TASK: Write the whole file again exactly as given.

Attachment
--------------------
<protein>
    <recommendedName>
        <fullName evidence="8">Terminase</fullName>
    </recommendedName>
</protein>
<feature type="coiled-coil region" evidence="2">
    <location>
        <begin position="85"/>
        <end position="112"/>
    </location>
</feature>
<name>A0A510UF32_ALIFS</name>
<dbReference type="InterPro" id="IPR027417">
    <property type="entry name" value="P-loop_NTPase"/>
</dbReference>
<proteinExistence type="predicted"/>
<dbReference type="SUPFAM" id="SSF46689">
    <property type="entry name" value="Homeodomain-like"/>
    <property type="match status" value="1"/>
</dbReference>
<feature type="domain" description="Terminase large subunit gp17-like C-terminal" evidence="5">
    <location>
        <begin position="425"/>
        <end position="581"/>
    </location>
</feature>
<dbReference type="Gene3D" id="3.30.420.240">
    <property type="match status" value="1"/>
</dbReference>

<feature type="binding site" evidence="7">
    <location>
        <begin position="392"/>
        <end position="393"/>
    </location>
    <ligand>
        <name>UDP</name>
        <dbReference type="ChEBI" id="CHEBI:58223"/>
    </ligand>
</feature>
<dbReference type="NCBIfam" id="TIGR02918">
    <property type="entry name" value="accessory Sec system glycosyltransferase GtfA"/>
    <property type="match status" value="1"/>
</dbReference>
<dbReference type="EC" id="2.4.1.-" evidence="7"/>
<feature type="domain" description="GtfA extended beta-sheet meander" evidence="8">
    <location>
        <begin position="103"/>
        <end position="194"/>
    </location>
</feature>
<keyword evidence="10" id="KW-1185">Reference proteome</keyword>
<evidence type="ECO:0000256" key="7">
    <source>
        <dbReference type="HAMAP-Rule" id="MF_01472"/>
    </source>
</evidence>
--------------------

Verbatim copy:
<protein>
    <recommendedName>
        <fullName evidence="8">Terminase</fullName>
    </recommendedName>
</protein>
<feature type="coiled-coil region" evidence="2">
    <location>
        <begin position="85"/>
        <end position="112"/>
    </location>
</feature>
<name>A0A510UF32_ALIFS</name>
<dbReference type="InterPro" id="IPR027417">
    <property type="entry name" value="P-loop_NTPase"/>
</dbReference>
<proteinExistence type="predicted"/>
<dbReference type="SUPFAM" id="SSF46689">
    <property type="entry name" value="Homeodomain-like"/>
    <property type="match status" value="1"/>
</dbReference>
<feature type="domain" description="Terminase large subunit gp17-like C-terminal" evidence="5">
    <location>
        <begin position="425"/>
        <end position="581"/>
    </location>
</feature>
<dbReference type="Gene3D" id="3.30.420.240">
    <property type="match status" value="1"/>
</dbReference>

<feature type="binding site" evidence="7">
    <location>
        <begin position="392"/>
        <end position="393"/>
    </location>
    <ligand>
        <name>UDP</name>
        <dbReference type="ChEBI" id="CHEBI:58223"/>
    </ligand>
</feature>
<dbReference type="NCBIfam" id="TIGR02918">
    <property type="entry name" value="accessory Sec system glycosyltransferase GtfA"/>
    <property type="match status" value="1"/>
</dbReference>
<dbReference type="EC" id="2.4.1.-" evidence="7"/>
<feature type="domain" description="GtfA extended beta-sheet meander" evidence="8">
    <location>
        <begin position="103"/>
        <end position="194"/>
    </location>
</feature>
<keyword evidence="10" id="KW-1185">Reference proteome</keyword>
<evidence type="ECO:0000256" key="7">
    <source>
        <dbReference type="HAMAP-Rule" id="MF_01472"/>
    </source>
</evidence>